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I have django application, running under lighttpd via fastcgi. FCGI running script looks like:

python manage.py runfcgi socket=<path>/main.socket
    method=prefork \                                                                                                    
    pidfile=<path>/server.pid \                                                                                                                                        
    minspare=5 maxspare=10 maxchildren=10 maxrequests=500 \

I use SQLite. So I have 10 proccess, which all work with the same DB. Next I have 2 views:

def view1(request)
    ...
    obj = MyModel.objects.get_or_create(id=1)
    obj.param1 = <some value>
    obj.save ()

def view2(request)
    ...
    obj = MyModel.objects.get_or_create(id=1)
    obj.param2 = <some value>
    obj.save ()

And If this views are executed in two different threads sometimes I get MyModel instance in DB with id=1 and updated either param1 or param2 (BUT not both) - it depends on which process was the first. (of course in real life id changes, but sometimes 2 processes execute these two views with same id)

The question is: What should I do to get instance with updated param1 and param2? I need something for merging changes in different processes.

One decision is create interprocess lock object but in this case I will get sequence executing views and they will not be able to be executed simultaneously, so I ask help

DUPE OF Django: How can I protect against concurrent modification of data base entries

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SQLite is typically considered unsuitable as a backend outside of testing contexts; migrating to PostgreSQL or MySQL is going to be the path of least resistance. –  Hank Gay May 26 '10 at 18:21
1  
    
Hm... may be this discussion can be usefull. I can add timestamp field in my model and update it before save. Successfull update means that no other threads/processes have not changed my object, so I can call save method. But if update was failed this means that other thread or process have changed it and I should re-get it from DB and try merge changes. Am I right? P.S: But it very strange that Django hasn't anything for solving such problems... Can, all developers have invented their own solution? It's very strange –  iKiR May 27 '10 at 5:41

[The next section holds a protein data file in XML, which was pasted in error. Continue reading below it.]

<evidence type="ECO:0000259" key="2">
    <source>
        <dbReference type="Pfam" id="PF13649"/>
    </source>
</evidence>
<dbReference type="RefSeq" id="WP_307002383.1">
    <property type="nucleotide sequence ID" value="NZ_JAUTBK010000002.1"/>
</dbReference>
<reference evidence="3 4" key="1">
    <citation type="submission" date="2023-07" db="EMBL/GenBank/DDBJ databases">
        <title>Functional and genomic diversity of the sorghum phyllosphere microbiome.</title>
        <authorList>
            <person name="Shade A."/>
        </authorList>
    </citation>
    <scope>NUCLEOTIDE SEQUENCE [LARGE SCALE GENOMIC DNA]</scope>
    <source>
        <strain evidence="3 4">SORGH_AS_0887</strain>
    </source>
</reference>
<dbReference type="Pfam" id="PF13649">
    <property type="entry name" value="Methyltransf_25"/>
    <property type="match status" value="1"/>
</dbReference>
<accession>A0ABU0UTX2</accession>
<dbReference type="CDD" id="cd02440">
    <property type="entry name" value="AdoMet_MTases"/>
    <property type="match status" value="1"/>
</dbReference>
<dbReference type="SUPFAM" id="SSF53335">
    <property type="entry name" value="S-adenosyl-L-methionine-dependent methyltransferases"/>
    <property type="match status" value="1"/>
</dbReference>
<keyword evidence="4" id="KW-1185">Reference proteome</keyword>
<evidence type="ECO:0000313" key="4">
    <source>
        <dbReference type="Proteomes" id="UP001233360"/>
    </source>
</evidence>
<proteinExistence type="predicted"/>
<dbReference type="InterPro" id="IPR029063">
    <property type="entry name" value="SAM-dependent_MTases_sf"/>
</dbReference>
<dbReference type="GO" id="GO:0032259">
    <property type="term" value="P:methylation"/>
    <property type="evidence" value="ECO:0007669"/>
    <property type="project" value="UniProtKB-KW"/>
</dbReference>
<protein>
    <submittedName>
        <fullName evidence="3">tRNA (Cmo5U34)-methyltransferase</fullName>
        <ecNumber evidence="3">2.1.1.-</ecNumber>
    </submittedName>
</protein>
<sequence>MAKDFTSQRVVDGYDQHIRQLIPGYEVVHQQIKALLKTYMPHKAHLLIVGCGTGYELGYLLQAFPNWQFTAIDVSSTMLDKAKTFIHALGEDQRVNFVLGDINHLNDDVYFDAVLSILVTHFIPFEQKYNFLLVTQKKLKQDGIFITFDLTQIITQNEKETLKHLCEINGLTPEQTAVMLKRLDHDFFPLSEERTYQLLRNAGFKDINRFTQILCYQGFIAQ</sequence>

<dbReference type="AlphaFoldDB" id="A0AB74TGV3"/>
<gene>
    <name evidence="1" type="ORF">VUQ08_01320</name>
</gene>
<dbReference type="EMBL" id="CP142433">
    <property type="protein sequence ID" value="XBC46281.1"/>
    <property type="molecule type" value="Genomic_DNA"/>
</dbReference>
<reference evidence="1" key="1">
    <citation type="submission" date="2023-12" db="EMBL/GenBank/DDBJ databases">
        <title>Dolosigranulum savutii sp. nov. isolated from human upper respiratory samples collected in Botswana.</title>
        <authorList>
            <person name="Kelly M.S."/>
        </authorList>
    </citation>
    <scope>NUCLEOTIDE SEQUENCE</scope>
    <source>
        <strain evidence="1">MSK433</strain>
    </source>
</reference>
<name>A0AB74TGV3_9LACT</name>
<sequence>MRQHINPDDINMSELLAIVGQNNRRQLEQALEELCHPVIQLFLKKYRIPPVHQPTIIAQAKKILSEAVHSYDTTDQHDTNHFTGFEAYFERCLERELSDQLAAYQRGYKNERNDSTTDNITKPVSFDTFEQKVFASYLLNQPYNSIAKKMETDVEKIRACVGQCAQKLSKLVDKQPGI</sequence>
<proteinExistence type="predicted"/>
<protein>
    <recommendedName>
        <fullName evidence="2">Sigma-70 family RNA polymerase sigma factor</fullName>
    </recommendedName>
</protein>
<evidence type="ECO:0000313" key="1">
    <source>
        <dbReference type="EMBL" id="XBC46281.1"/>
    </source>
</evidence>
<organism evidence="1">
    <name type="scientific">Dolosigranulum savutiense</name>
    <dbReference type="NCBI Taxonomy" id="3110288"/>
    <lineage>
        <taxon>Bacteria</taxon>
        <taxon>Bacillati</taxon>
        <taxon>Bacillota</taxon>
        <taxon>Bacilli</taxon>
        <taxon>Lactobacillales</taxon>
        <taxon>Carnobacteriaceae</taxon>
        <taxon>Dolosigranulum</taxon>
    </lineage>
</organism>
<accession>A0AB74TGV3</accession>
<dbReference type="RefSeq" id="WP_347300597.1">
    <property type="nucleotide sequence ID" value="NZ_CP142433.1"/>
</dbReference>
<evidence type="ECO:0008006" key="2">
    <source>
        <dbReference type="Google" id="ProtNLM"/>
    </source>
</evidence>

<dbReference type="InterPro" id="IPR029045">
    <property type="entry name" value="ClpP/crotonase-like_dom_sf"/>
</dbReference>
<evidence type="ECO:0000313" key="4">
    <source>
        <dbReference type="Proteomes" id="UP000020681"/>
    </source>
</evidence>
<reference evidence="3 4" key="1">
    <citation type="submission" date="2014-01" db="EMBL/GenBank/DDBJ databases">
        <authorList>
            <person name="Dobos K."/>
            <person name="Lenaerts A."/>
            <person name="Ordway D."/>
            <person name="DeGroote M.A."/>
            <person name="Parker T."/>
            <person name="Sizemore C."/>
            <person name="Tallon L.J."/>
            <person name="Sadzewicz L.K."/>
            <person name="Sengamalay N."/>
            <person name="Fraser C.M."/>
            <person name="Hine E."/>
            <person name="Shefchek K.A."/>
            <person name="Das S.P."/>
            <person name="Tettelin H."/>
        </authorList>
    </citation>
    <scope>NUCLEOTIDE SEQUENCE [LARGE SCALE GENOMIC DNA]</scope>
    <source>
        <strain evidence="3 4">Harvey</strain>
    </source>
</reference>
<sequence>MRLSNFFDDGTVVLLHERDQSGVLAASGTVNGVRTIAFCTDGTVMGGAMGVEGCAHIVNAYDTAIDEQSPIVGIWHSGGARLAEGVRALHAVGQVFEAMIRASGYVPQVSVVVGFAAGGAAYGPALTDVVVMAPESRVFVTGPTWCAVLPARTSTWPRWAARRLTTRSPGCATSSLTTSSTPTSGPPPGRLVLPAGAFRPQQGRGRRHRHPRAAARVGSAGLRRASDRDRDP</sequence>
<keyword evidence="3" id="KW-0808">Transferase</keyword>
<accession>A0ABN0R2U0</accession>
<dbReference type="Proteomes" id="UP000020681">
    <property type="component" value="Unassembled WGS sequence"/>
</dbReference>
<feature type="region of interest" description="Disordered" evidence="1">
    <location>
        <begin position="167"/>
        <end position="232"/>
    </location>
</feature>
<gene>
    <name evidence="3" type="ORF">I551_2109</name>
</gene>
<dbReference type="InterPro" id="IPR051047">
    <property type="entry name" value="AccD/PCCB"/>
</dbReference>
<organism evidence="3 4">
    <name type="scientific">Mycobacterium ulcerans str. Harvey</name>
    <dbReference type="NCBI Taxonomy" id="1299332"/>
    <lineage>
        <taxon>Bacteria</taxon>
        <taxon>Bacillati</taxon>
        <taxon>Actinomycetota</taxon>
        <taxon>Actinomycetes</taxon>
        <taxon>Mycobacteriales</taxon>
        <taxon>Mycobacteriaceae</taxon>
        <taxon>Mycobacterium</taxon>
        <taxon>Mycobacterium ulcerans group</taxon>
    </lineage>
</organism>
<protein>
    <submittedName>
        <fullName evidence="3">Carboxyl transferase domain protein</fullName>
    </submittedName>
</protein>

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1 Answer

SQLite is not good choice if you need such concurrent access to database. I suggest switching to some other rdbms, like MySQL or PostgreSQL, and also take into account get_or_create fragility:

http://stackoverflow.com/questions/2235318/how-do-i-deal-with-this-race-condition-in-django/2235624#2235624

Regarding the above link, there is also second solution to that problem - using READ COMMITED isolation level, instead of REPEATABLE READ. But it's less tested (At least in MySQL), so there might be more bugs/problems with it.

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Thank you for your reply. Hm... and how this problem is solving in MySQL or PostgreSQL? About get_or_create - I've read this question and I make own implementation of get_or_create (via subclassing Manager), in this implementation I call super implementation of this method if it raise IntegrityError, I catch it, commit transaction and call get_or_create again. Could you tell me how use READ COMMITED isolation level in SQLite? –  iKiR May 27 '10 at 3:40
    
I don't think SQLite implements isolation level in traditional sense: sqlite.org/sharedcache.html, but I can be wrong. Still, if you want to use SQLite in concurent environments, then better prepare for unavoidable OperationalErrors.. –  Tomasz Zielinski May 27 '10 at 9:08
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